12. Report-Writer Statements : Report Setup Statements : .Query Statement--Indicate Start of a Query : Variables
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For standard Ingres databases, variable names:
Must begin with a letter
Can use letters, digits, and underscore (_), and otherwise must comply with the valid object naming rules described in Naming and Name Use Conventions.
Cannot match any of the reserved words listed in Reserved Words.
For variable naming conventions in databases that comply with ANSI/ISO Entry SQL‑92 standards, see Object Naming Conventions for ANSI/ISO Entry SQL-92 Compliant Databases.
You can use variables as runtime substitutes for any part of a query (that is, as a field name, table name, or even in where clauses). You indicate variables in a query by preceding the name with a dollar sign ($). For example, you can specify a query as follows:
   select empname, salary, manager
      from emp
      where salary>$minsal
Subsequently, you can invoke the report with a statement such as:
report mydb myrep (minsal = 20000)
If the parenthetical clause contains characters that are treated specially by your operating system (such as parentheses in Windows NT), enclose it in double quotes:
report mydb myrep "(minsal = 20000)"
Report-Writer converts the query to:
... where salary>20000
You can also assign an initial value for the variable using the with value option in the .declare statement. Report-Writer initializes the variable with your assigned value during the loading of the report specification.
If the value of a variable is not assigned on the command line or during the loading of the report specification, Report-Writer prompts you for the value, using the custom string specified in the with prompt option in the variable declaration. If you did not specify a custom string prompt, Report-Writer uses a default prompt.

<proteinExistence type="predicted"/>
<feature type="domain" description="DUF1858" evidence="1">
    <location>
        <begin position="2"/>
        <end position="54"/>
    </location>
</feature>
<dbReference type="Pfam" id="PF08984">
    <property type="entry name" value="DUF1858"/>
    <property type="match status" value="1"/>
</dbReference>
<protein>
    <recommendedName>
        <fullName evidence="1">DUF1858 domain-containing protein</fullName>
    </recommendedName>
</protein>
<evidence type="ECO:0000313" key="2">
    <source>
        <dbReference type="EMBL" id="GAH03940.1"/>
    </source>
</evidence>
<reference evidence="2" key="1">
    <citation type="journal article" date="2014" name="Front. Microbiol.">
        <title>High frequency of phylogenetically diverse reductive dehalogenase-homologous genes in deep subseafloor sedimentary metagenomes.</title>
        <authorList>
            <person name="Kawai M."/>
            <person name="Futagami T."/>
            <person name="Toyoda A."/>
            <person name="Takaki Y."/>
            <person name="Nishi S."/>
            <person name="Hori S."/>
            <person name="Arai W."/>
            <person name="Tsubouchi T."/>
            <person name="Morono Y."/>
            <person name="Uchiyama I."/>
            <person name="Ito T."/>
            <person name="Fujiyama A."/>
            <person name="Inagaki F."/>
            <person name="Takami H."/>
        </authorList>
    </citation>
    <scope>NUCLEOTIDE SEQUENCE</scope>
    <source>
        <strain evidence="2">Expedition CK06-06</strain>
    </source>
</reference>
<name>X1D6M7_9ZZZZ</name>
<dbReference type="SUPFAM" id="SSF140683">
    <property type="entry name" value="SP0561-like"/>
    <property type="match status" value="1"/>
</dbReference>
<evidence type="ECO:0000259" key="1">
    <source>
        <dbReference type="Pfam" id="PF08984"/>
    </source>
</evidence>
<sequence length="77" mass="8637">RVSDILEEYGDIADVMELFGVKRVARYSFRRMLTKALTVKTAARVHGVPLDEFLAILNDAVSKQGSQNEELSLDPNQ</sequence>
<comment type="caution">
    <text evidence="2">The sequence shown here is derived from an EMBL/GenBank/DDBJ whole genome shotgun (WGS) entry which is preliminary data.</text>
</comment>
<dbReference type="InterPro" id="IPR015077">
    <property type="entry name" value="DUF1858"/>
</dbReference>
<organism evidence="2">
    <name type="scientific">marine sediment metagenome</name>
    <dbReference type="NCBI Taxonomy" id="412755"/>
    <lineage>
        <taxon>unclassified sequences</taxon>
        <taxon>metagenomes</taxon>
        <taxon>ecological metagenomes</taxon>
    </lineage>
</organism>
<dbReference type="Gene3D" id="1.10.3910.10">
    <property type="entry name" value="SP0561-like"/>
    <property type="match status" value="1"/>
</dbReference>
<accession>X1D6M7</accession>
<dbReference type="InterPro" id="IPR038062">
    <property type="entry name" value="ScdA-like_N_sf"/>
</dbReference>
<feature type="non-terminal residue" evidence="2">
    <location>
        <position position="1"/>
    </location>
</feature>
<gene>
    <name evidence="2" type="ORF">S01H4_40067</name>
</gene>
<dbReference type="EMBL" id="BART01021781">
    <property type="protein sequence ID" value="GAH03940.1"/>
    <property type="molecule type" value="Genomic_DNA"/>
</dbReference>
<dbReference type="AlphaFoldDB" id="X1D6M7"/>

You are strongly encouraged to define all variables with the .declare statement. Although Report-Writer recognizes any name preceded by a dollar sign ($) as a variable, undeclared variables assume default types and characteristics that are often incompatible with their intended use.
By defining variables with .declare, there is no limit to the ways you can use the variable in your report. You can assign a value to an undeclared variable only by using a command line parameter or by entering a value in response to a runtime prompt. A value for an undeclared variable cannot be specified with a .let statement. In addition, unless the variable has been declared, attempting to pass a parameter with a null value to Report-Writer can produce incorrect results.
Specify as many variables as you want in a query by defining a unique name for each variable. If the same variable is to be substituted more than once within the query, specify the name, prefixed by a dollar sign ($), at each place where substitution is to be done.
Variables can be specified anywhere in the query, or example, within the column list for a select statement or as a value to which the contents of a column is compared. For example, the following query phrases are legal:
... select $var, ... from emp ...
... where name = '$employee_name' ...
If the variable is a character string used for comparison purposes in a where clause, enclose the variable within quotes that are appropriate for your query language (single quotes for SQL), as shown in the preceding example. If you omit these quotes in the query, the user must be made aware of the need to include them in the string value for the variable at runtime.
If you actually want to include the dollar sign ($) as a literal part of the query, precede it with a backslash (\). For example:
... where symbol = '\$' ...
You can also use variables specified in the .query statement in the body of the report. Report-Writer prints the value of the variable if the variable name is preceded by a dollar sign ($). For more information, see the Poplulation Example in the appendix "Report-Writer Report Examples."